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Supreme Court unlikely to rule on Florida-Georgia water dispute before Oct. 1

apalachicola, tributary at wewa

A tributary of the Apalachicola River, at Wewahitchka, is well below normal levels in this photo from October 2016. File/Credit: David Pendered

By David Pendered

The U.S. Supreme Court is not likely to rule on the water war litigation between Florida and Georgia before the court breaks for its summer holiday, and possibly not until well after it convenes Oct. 1, according to the calendar the court provided in a recent ruling.

Apalachicola Northern Railroad bridge

The defunct Apalachicola Northern Railroad crosses the Apalachicola River about two miles north of the town of Apalachicola. The railroad once was owned by a scion of the Du Pont family, one of the country’s wealthiest families. File/Credit: David Pendered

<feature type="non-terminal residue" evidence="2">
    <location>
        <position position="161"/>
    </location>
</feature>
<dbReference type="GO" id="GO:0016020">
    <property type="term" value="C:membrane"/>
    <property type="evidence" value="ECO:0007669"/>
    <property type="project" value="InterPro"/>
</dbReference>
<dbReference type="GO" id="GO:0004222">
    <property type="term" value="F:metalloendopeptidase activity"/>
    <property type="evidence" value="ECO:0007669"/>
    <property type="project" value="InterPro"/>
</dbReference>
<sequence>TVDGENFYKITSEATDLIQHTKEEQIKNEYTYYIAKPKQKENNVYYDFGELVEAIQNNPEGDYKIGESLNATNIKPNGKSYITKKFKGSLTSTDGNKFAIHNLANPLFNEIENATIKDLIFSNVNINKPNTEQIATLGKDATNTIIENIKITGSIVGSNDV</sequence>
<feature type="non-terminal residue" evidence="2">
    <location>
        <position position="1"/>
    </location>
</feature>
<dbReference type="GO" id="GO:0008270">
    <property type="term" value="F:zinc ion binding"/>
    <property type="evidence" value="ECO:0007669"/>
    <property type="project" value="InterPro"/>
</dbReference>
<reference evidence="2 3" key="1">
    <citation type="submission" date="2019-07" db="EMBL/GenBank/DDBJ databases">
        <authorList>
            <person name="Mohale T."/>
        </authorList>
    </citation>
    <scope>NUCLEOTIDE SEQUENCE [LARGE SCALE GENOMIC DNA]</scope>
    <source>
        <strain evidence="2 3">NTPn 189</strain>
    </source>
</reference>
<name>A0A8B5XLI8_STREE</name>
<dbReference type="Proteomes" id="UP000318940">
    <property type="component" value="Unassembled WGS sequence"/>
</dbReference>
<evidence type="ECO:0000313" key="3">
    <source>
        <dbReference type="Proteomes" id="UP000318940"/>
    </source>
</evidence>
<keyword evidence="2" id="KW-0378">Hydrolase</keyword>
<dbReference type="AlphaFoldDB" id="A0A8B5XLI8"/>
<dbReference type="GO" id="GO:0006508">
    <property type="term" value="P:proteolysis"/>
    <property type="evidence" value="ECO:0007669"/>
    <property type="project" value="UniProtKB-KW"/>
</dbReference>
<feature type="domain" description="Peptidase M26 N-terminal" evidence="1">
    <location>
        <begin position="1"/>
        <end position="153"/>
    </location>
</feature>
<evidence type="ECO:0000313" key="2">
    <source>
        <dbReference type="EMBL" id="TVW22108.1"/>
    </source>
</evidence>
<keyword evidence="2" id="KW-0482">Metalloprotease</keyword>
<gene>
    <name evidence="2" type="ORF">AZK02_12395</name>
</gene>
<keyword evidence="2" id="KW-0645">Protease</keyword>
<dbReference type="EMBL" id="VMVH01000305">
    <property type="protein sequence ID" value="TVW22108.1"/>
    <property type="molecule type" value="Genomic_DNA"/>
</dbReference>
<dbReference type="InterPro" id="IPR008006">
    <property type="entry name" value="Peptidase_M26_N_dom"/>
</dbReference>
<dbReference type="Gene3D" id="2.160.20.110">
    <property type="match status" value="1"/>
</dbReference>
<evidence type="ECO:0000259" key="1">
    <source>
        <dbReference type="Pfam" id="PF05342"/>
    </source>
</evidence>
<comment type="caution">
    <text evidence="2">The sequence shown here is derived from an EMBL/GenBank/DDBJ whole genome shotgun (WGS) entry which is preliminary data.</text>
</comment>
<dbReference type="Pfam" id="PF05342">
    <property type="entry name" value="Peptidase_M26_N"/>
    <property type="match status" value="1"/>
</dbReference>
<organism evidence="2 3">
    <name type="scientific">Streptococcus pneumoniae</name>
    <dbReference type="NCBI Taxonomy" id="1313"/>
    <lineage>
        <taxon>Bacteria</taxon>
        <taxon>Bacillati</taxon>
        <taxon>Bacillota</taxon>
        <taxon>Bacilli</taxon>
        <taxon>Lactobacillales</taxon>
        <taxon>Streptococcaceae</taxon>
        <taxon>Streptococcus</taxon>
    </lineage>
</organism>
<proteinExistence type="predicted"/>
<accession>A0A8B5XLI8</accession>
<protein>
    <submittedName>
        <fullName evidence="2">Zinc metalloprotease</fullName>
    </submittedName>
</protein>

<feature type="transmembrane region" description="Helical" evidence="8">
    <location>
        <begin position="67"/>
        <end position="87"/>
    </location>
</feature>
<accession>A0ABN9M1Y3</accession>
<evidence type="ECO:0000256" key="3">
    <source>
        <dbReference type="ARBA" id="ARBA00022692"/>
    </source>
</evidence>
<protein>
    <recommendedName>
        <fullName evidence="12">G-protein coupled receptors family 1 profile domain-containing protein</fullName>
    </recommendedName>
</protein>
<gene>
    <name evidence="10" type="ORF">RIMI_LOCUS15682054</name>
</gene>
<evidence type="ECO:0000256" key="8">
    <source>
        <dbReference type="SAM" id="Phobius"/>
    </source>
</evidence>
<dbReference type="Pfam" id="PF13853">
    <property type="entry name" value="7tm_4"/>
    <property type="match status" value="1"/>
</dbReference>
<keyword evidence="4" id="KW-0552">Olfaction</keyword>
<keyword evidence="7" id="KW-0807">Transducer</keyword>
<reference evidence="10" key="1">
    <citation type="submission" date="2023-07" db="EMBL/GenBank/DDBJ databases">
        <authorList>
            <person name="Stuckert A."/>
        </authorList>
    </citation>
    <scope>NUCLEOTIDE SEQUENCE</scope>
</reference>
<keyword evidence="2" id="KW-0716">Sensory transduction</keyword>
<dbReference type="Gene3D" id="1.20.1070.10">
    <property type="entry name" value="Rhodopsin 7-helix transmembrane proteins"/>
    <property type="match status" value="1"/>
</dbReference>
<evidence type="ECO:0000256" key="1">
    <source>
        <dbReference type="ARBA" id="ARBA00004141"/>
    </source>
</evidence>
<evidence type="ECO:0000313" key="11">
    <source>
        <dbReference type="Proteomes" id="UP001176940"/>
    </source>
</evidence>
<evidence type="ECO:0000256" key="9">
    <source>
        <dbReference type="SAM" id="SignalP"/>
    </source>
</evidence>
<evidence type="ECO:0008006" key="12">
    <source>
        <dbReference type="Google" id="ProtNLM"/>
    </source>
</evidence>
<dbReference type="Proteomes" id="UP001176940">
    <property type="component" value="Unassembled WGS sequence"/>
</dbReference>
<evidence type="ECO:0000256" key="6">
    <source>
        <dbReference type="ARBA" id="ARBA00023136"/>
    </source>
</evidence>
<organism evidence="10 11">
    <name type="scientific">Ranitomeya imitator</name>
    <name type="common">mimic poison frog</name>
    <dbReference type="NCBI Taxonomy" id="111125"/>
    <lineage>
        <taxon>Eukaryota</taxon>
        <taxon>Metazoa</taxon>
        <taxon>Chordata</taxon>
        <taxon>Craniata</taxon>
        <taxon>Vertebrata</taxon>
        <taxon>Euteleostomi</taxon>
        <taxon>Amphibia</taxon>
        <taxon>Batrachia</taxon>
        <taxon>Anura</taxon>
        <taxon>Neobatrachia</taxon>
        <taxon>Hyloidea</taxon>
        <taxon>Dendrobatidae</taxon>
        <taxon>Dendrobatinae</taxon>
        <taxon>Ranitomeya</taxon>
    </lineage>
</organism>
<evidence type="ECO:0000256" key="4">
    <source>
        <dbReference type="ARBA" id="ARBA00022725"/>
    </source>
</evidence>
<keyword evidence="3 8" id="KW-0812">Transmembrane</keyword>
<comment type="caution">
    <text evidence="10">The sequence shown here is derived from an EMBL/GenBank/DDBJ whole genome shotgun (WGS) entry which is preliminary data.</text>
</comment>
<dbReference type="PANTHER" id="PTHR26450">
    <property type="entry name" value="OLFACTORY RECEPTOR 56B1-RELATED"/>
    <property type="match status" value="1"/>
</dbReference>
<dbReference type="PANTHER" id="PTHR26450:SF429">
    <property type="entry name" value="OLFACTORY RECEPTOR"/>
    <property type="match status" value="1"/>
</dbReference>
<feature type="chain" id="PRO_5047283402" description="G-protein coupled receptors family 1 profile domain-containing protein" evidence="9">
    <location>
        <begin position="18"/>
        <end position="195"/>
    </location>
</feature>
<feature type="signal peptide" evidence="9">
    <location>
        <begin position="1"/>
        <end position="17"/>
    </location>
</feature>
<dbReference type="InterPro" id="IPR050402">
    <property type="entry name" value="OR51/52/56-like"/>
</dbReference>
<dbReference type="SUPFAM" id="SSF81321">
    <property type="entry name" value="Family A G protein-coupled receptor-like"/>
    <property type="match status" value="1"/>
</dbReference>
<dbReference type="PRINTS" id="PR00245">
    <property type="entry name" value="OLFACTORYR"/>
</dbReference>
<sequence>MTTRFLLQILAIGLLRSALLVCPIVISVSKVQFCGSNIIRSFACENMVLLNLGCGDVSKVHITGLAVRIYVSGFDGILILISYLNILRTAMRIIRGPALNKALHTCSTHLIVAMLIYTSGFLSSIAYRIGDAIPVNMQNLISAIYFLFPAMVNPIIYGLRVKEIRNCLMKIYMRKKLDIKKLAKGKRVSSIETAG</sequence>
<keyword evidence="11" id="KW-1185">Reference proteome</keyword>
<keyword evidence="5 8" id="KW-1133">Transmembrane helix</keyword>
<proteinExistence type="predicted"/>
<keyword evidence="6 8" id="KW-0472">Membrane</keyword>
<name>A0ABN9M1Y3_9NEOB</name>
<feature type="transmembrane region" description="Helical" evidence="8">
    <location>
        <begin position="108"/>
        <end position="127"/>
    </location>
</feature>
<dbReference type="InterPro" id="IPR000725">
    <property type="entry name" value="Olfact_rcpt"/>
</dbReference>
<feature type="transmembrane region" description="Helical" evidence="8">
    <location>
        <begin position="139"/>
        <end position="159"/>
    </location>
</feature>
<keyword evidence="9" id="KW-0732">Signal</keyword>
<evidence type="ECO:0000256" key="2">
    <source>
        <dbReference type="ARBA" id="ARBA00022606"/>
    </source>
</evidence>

The court agreed to Florida’s request to extend deadlines for responses to a report by the special master. The last deadline is Aug. 30, which is well after the court typically concludes its session in late June or early July. The court convenes, by statute, on Oct. 1.

The Supreme Court granted Florida’s request for the following set of deadlines:

  • May 31 – Exceptions to the special master’s report;
  • July 31 – Replies, meaning legal briefs that explains the arguments that support the position;
  • Aug. 30 – Sur replies, meaning additional replies to a motion.

Florida evidently needs more time to respond to a sweeping response from the special master, Ralph Lancaster. Lancaster acted as an agent of the court, hearing testimony from both sides in the case and delivering his recommendation in a report to the Supreme Court. The court can accept or dismiss the findings of the special master.

The deadline for responses from Georgia and Florida had been May 4.

Ralph Lancaster

Ralph Lancaster

Florida requested the extension because meeting of difficulties in meeting the May 4 deadline, according to the letter drafted by one of Florida’s lawyers, Gregory Garre, of the Washington office of Latham & Watkins: